HSJ’s roundup of the day’s top stories and talking points
Today’s must know: Five things we learnt from the Tory party conference
Today’s talking point: Former HEFT chief to lead biggest ever GP partnership
Today’s risk: First special measures GP practice to close
Messages from Manchester
The NHS only got a fleeting mention in David Cameron’s speech to close the Conservatives’ conference on Wednesday afternoon, but there was no shortage of messages NHS leaders can take from the first post-election Tory jamboree.
HSJ’s man in Manchester Dave West gives his take on what the conference means for the junior doctors contract row, NHS funding, social care and more.
Primary care with heft
Former Heart of England FT chief executive Mark Newbold is returning to frontline NHS leadership as the managing director of a huge new GP partnership in Birmingham.
Our Health Partnership will bring at least 35 practices into a single partnership, serving a combined registered list of around 275,000. Although it will hold many small contracts rather than a single huge one, when it launches next month OHP is thought to be the largest single partnership providing primary care in England.
Dr Newbold’s appointment – initially on an interim basis though he wants the job permanently – has been generally welcomed. He is regarded as an intelligent leader with a strong commitment to integration and wider cultural change in the service, and as leader of Heart of England, would have served many of the communities covered by the new partnership. He told HSJ his role would be to help GPs, who have all typically worked as small independent contractors, with the governance arrangements of setting up a large organisation.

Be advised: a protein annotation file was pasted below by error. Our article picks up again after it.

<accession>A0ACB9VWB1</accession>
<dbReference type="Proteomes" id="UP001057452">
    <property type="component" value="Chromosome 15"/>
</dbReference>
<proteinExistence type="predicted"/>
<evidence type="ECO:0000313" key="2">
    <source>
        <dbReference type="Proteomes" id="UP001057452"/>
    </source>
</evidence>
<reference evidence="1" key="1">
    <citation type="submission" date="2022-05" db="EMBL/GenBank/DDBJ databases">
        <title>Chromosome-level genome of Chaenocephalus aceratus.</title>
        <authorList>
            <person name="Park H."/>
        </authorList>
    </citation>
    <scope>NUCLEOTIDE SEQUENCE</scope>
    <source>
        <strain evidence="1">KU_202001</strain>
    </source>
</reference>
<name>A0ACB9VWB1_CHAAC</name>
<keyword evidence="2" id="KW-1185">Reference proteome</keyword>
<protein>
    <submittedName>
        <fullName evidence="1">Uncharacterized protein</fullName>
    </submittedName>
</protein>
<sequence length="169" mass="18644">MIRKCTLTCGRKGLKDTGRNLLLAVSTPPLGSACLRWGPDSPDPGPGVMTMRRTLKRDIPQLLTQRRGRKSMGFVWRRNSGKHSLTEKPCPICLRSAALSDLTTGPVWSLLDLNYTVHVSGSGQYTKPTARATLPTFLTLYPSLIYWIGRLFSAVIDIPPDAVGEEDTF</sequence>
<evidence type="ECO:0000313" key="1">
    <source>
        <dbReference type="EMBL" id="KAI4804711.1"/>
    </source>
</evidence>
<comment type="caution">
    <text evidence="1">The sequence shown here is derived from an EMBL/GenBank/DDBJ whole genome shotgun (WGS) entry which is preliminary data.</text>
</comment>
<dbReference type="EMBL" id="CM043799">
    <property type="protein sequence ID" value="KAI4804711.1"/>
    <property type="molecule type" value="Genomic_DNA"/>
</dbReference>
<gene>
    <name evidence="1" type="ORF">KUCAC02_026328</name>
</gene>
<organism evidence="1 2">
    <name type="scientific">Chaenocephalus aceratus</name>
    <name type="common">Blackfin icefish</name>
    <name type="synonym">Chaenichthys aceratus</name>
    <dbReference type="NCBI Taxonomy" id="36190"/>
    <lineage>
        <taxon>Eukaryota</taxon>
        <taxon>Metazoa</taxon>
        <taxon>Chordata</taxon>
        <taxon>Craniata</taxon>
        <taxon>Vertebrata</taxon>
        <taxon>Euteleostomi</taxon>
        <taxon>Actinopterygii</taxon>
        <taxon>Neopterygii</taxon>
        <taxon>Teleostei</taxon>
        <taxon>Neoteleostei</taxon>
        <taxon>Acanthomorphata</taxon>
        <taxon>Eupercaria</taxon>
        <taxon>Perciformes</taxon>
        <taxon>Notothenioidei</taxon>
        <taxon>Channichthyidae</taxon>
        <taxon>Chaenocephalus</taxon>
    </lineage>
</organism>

He left the FT a year ago after Monitor placed conditions on its license. The trust continues to have chronic, long term problems with performance and governance, and was recently diagnosed with a £30m deficit.
An unfortunate first
Dharmana’s Family and General Practice, based in the Walton area of Liverpool, was placed into the regulatory regime in January after the regulator rated it “inadequate”.
The practice, which has since been re-inspected by the watchdog, is to close by the end of December, Liverpool Clinical Commissioning Group confirmed. It is the first practice to go through the regime and then be closed.
Its services will be managed by another local practice on an interim basis from January until a new substantive provider is created to take on the care of the practice’s current patients.
A procurement process will begin next year to find a new provider, the CCG said.
More positively, the Priory Avenue Surgery in Reading, which also entered special measures in January, last month became the first to be taken out of the regime.